*Yes, I have also put in running miles in ALL of these shoes. So they can work for either. Which goes back to running vs walking shoes don’t have to be massively different, just used with specificity.
HOKA Clifton – Neutral shoe with stability
I like HOKA shoes because taller stack height and base ensure the provide stability without overcorrecting your gait.
The Clifton 8 was designed with a new EVA foam compound. The new midsole is one of HOKA’s lightest and most responsive foams to date, providing a cushioned but feathery ride. It’s cushioned without being heavy and and feeling clunky.
Plus, the foam padding around the ankle collar and behind the tongue contributes to the overall comfort and tailored feel.
I have spent many miles running in this shoe and my older pairs turned in to my walking shoes.
- 5mm heel drop
- Maximum cushion
- 7.2 oz women’s
Allbirds Tree Flyers – Stylish Eco-Friendly Walking Shoe
Allbirds is a company focused on sustainability and that comes across in their shoes in terms of materials used and how they’re manufactured.
The Tree Runners are listed as an everyday shoe great for walking. However, I prefer recommending the Tree Flyer because it comes in a wider range of sizes and is a lighter shoe with a better heel drop.
The lightweight and breathable upper is made from eucalyptus fiber. The cushioned midsole, made from sugarcane, ensures they’re comfortable all day long. Other perks? They’re machine-washable and feel like they’re already broken in straight out of the box!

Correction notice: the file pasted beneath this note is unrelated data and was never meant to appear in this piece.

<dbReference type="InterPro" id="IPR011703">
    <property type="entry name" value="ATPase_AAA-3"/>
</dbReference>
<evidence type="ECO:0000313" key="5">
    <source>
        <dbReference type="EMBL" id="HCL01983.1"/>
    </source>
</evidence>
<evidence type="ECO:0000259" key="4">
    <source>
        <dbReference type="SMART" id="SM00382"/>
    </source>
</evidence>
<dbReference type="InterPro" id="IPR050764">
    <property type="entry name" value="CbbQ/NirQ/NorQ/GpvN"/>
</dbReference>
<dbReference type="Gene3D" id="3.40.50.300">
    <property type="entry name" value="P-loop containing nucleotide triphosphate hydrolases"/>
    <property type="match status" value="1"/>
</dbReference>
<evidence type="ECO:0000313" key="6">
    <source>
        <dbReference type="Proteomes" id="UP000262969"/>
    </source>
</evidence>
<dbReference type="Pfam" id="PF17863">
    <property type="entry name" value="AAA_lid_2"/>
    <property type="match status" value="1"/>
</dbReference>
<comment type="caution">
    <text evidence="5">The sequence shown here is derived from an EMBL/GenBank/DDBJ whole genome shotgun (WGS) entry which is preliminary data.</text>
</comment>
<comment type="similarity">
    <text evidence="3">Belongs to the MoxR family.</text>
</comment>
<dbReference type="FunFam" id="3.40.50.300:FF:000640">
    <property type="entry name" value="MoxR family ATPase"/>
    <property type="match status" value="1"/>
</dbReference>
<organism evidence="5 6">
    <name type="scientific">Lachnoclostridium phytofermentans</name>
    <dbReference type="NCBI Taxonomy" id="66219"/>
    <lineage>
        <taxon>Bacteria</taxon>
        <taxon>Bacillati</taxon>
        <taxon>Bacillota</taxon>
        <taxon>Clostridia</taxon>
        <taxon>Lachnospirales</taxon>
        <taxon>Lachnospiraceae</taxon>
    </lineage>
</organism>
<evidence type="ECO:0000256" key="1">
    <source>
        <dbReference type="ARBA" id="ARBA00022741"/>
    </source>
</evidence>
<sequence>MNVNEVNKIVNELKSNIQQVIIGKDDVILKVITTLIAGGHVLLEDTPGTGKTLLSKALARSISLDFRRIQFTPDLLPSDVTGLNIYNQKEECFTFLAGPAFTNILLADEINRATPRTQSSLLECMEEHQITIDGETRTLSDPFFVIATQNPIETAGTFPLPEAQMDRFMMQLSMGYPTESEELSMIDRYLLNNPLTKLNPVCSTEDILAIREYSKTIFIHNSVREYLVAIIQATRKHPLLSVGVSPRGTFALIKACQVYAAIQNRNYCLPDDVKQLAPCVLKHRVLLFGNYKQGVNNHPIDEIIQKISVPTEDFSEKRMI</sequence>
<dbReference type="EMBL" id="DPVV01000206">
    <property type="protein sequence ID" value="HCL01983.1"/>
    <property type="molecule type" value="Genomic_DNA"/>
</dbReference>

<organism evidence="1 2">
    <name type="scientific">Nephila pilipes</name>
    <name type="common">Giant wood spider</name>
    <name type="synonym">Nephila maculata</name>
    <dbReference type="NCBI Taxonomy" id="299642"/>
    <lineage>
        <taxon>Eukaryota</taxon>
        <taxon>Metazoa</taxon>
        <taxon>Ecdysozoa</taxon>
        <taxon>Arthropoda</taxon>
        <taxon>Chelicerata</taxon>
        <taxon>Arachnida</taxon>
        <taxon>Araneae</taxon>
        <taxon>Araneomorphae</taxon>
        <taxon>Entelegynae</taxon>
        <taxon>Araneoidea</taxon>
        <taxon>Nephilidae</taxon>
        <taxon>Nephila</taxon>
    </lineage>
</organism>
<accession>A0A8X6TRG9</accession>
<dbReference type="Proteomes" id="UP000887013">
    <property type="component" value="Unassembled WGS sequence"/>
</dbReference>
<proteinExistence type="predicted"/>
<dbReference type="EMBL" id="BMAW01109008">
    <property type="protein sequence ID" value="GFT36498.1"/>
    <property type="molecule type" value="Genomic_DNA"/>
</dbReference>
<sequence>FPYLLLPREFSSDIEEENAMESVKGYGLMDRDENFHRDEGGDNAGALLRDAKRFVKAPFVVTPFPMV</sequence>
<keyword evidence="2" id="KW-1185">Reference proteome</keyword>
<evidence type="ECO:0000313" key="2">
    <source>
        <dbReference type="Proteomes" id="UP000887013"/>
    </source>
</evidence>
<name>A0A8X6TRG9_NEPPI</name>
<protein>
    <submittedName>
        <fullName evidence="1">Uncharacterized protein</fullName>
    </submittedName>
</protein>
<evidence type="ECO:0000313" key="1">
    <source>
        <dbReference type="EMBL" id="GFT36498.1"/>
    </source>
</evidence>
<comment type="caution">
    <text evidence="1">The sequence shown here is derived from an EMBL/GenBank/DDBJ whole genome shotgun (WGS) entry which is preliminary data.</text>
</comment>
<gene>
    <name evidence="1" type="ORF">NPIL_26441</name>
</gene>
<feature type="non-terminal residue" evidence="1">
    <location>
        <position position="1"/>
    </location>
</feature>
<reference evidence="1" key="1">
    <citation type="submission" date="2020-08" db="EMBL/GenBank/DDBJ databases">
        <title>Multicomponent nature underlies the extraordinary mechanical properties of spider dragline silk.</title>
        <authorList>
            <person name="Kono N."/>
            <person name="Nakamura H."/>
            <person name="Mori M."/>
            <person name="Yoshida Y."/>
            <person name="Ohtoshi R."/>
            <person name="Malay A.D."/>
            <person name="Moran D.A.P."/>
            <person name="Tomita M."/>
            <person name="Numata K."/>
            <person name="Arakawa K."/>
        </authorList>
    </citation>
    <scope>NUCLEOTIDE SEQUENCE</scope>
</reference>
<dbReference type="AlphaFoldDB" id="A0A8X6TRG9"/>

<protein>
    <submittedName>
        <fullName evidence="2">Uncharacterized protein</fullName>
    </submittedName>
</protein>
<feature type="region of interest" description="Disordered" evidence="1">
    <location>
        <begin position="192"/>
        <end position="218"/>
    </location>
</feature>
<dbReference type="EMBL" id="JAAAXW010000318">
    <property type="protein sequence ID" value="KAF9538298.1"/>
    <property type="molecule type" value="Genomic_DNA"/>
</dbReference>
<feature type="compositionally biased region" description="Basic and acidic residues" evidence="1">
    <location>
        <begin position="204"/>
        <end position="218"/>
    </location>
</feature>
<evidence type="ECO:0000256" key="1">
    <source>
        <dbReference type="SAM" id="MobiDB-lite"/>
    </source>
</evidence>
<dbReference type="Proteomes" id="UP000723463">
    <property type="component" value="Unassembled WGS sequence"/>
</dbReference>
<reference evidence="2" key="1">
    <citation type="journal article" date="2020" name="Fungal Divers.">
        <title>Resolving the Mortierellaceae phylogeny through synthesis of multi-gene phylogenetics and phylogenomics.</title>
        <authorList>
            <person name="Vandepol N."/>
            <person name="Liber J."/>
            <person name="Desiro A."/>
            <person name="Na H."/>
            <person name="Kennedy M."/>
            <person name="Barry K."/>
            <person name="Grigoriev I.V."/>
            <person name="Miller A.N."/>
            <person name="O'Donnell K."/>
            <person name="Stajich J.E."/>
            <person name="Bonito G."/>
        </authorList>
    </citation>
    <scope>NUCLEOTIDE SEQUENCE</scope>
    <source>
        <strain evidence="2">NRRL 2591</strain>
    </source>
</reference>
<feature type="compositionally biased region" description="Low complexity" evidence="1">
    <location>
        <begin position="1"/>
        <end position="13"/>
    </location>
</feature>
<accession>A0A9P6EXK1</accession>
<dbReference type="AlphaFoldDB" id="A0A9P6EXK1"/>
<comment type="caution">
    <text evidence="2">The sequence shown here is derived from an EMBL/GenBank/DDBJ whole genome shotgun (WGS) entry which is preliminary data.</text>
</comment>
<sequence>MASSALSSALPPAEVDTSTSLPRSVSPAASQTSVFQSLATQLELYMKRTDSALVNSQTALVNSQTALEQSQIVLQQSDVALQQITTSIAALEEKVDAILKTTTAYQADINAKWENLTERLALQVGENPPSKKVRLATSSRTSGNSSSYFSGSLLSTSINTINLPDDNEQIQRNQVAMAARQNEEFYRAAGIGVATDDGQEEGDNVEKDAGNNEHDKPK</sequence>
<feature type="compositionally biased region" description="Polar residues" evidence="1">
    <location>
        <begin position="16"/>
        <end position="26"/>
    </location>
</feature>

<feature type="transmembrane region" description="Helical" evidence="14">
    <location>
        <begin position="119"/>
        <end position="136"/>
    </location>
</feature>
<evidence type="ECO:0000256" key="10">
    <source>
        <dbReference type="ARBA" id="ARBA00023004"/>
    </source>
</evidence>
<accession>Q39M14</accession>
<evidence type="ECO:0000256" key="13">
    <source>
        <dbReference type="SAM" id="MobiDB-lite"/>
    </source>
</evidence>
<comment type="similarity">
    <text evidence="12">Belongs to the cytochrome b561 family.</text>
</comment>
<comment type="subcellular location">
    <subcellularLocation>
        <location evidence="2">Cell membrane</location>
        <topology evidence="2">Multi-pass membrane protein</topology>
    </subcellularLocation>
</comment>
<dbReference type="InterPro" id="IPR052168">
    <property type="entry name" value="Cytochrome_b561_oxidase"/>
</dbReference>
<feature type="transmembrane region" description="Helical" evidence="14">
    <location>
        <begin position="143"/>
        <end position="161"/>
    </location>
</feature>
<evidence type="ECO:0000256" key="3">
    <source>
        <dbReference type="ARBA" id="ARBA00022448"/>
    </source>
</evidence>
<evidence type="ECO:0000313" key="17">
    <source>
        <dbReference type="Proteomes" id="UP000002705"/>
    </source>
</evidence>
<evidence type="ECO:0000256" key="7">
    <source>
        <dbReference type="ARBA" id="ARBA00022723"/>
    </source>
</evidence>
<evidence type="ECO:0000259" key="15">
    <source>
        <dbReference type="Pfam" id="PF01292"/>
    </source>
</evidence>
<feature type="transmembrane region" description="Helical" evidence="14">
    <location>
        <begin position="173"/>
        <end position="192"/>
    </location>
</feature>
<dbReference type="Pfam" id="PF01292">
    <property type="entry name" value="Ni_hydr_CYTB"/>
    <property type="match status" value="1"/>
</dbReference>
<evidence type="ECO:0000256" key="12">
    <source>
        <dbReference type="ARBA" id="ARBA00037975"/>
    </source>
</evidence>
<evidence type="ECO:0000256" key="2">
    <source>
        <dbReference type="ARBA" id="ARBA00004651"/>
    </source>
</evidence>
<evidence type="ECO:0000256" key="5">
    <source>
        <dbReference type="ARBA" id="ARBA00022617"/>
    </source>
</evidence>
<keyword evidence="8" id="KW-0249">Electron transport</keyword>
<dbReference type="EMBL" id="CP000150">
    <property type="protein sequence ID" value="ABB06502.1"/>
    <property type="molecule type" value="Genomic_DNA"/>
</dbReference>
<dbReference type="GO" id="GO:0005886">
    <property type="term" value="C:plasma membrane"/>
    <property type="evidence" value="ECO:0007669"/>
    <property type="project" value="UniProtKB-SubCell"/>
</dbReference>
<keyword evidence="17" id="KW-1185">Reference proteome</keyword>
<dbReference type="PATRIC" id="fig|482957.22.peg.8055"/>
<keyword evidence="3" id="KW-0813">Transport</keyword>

You will notice a bit of a heel flare on these, so if you’re putting in LONG distances I would opt for one of the other choices.
See my full Allbirds walking shoes review >>
- 8.5 mm heel drop
- Moderate cushion – firm feel
- 9.4 oz women’s
Skechers Go Run MaxRoad – Great Cushioned Walking Shoe
The Go Run Ride is another versatile shoe. While it is another that can be used for running, it is a great shoe for daily wear. In fact, these are the shoes I keep next to my treadmill for so many…many winter indoor walks. I LOVE the cushion.
As with many Skechers shoes, it is known for having the Skechers Arch Fit insole system for excellent arch support.
Because it’s a running shoe, it has a mid-foot strike zone that promotes efficiency in stride and has what they call Hyper Burst cushioning for a responsive but lightweight feel.
- 6mm heel drop
- Maximum cushion
- 8.4 oz
Adidas Terrex Two Ultra Trail Shoes – Trail Walking Shoe
Because so many of us love to hike, I wanted to include a shoe that transitions from the road to the trails well.
The Adidas Terrex Two Ultra, while a running shoe, is also a great option for walking when out on the trails. The outsole boasts lugs for enhanced traction in any conditions. They also offer a wide toe box.
- 6mm heel drop
- 11 oz (Men’s)
While neither of these lists is all encompassing, hopefully they provide you with a place to start your research for running vs walking shoes.
Remember, focus on how the shoes fit and try not to get caught up with how the shoes look. Comfort should always outweigh colors and other fashion features. Besides, with shoes coming in so many colors now, that’s easier than it used to be.
In the end, make sure you find the shoes for walking and running that work best for you!
Looking for more shoe tips?
- How Long to Break in Running Shoes?
- Best HOKA Walking Shoes
- Best On Cloud Walking Shoes
- How to Choose the Right Running Shoes?